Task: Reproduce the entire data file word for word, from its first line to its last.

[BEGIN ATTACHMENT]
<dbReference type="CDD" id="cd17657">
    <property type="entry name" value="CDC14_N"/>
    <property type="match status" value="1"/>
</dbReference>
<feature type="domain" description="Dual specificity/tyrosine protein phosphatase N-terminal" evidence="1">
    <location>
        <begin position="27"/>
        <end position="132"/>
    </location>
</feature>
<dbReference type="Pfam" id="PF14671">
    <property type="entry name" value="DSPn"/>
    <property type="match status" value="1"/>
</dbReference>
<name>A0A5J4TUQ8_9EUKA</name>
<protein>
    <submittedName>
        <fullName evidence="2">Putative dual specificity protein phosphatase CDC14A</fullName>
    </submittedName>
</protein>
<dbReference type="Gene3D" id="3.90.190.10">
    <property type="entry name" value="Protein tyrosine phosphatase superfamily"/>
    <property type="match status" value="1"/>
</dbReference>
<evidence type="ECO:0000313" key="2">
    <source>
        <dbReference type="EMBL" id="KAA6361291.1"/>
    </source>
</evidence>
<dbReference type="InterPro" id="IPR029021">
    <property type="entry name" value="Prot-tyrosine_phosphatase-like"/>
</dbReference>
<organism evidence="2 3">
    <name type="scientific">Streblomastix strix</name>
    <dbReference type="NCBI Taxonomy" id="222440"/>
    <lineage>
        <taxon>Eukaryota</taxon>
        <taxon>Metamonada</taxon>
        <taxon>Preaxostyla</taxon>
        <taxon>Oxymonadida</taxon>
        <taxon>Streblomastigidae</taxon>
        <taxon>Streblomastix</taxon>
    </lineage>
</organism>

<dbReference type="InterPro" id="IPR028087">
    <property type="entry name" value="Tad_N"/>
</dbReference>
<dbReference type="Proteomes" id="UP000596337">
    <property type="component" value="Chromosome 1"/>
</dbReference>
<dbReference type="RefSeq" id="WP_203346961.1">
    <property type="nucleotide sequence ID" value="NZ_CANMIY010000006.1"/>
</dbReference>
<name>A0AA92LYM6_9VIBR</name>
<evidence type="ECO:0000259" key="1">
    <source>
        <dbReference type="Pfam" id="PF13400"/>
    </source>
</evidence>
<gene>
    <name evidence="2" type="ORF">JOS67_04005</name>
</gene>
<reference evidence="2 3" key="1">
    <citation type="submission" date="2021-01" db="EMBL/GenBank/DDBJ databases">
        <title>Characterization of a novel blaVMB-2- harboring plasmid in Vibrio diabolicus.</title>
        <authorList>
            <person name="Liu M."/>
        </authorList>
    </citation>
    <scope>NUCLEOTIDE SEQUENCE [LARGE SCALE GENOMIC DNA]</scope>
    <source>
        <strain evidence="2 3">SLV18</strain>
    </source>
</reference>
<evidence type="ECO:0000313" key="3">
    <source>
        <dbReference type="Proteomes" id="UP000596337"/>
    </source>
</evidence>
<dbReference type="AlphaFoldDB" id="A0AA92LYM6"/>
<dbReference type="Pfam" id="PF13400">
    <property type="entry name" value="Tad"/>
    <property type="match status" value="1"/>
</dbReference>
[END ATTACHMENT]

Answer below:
<dbReference type="CDD" id="cd17657">
    <property type="entry name" value="CDC14_N"/>
    <property type="match status" value="1"/>
</dbReference>
<feature type="domain" description="Dual specificity/tyrosine protein phosphatase N-terminal" evidence="1">
    <location>
        <begin position="27"/>
        <end position="132"/>
    </location>
</feature>
<dbReference type="Pfam" id="PF14671">
    <property type="entry name" value="DSPn"/>
    <property type="match status" value="1"/>
</dbReference>
<name>A0A5J4TUQ8_9EUKA</name>
<protein>
    <submittedName>
        <fullName evidence="2">Putative dual specificity protein phosphatase CDC14A</fullName>
    </submittedName>
</protein>
<dbReference type="Gene3D" id="3.90.190.10">
    <property type="entry name" value="Protein tyrosine phosphatase superfamily"/>
    <property type="match status" value="1"/>
</dbReference>
<evidence type="ECO:0000313" key="2">
    <source>
        <dbReference type="EMBL" id="KAA6361291.1"/>
    </source>
</evidence>
<dbReference type="InterPro" id="IPR029021">
    <property type="entry name" value="Prot-tyrosine_phosphatase-like"/>
</dbReference>
<organism evidence="2 3">
    <name type="scientific">Streblomastix strix</name>
    <dbReference type="NCBI Taxonomy" id="222440"/>
    <lineage>
        <taxon>Eukaryota</taxon>
        <taxon>Metamonada</taxon>
        <taxon>Preaxostyla</taxon>
        <taxon>Oxymonadida</taxon>
        <taxon>Streblomastigidae</taxon>
        <taxon>Streblomastix</taxon>
    </lineage>
</organism>

<dbReference type="InterPro" id="IPR028087">
    <property type="entry name" value="Tad_N"/>
</dbReference>
<dbReference type="Proteomes" id="UP000596337">
    <property type="component" value="Chromosome 1"/>
</dbReference>
<dbReference type="RefSeq" id="WP_203346961.1">
    <property type="nucleotide sequence ID" value="NZ_CANMIY010000006.1"/>
</dbReference>
<name>A0AA92LYM6_9VIBR</name>
<evidence type="ECO:0000259" key="1">
    <source>
        <dbReference type="Pfam" id="PF13400"/>
    </source>
</evidence>
<gene>
    <name evidence="2" type="ORF">JOS67_04005</name>
</gene>
<reference evidence="2 3" key="1">
    <citation type="submission" date="2021-01" db="EMBL/GenBank/DDBJ databases">
        <title>Characterization of a novel blaVMB-2- harboring plasmid in Vibrio diabolicus.</title>
        <authorList>
            <person name="Liu M."/>
        </authorList>
    </citation>
    <scope>NUCLEOTIDE SEQUENCE [LARGE SCALE GENOMIC DNA]</scope>
    <source>
        <strain evidence="2 3">SLV18</strain>
    </source>
</reference>
<evidence type="ECO:0000313" key="3">
    <source>
        <dbReference type="Proteomes" id="UP000596337"/>
    </source>
</evidence>
<dbReference type="AlphaFoldDB" id="A0AA92LYM6"/>
<dbReference type="Pfam" id="PF13400">
    <property type="entry name" value="Tad"/>
    <property type="match status" value="1"/>
</dbReference>